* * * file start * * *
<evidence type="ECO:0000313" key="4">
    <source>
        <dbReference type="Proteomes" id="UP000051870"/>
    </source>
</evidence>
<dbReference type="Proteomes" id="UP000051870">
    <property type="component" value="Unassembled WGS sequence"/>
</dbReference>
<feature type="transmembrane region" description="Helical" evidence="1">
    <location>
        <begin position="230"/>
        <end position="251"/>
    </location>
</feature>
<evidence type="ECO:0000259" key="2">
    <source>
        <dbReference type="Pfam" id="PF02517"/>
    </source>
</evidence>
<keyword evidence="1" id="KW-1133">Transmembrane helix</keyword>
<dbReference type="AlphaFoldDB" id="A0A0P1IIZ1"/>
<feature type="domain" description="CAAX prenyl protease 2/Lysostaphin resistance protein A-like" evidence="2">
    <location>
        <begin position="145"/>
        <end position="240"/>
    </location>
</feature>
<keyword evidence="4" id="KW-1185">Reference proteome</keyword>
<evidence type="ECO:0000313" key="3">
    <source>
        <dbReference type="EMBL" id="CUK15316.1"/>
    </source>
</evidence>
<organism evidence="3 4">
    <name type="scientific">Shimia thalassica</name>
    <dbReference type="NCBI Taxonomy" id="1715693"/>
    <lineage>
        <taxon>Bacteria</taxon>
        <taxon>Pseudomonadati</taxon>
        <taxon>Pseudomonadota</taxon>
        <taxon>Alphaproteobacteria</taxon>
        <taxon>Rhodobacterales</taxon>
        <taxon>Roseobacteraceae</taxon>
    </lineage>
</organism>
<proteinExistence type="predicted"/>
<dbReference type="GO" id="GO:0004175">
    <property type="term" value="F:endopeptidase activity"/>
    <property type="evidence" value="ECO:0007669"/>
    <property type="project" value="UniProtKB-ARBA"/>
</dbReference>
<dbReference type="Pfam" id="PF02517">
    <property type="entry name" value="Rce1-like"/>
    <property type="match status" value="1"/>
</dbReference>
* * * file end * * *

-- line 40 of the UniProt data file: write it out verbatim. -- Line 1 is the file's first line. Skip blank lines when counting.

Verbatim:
        <taxon>Pseudomonadota</taxon>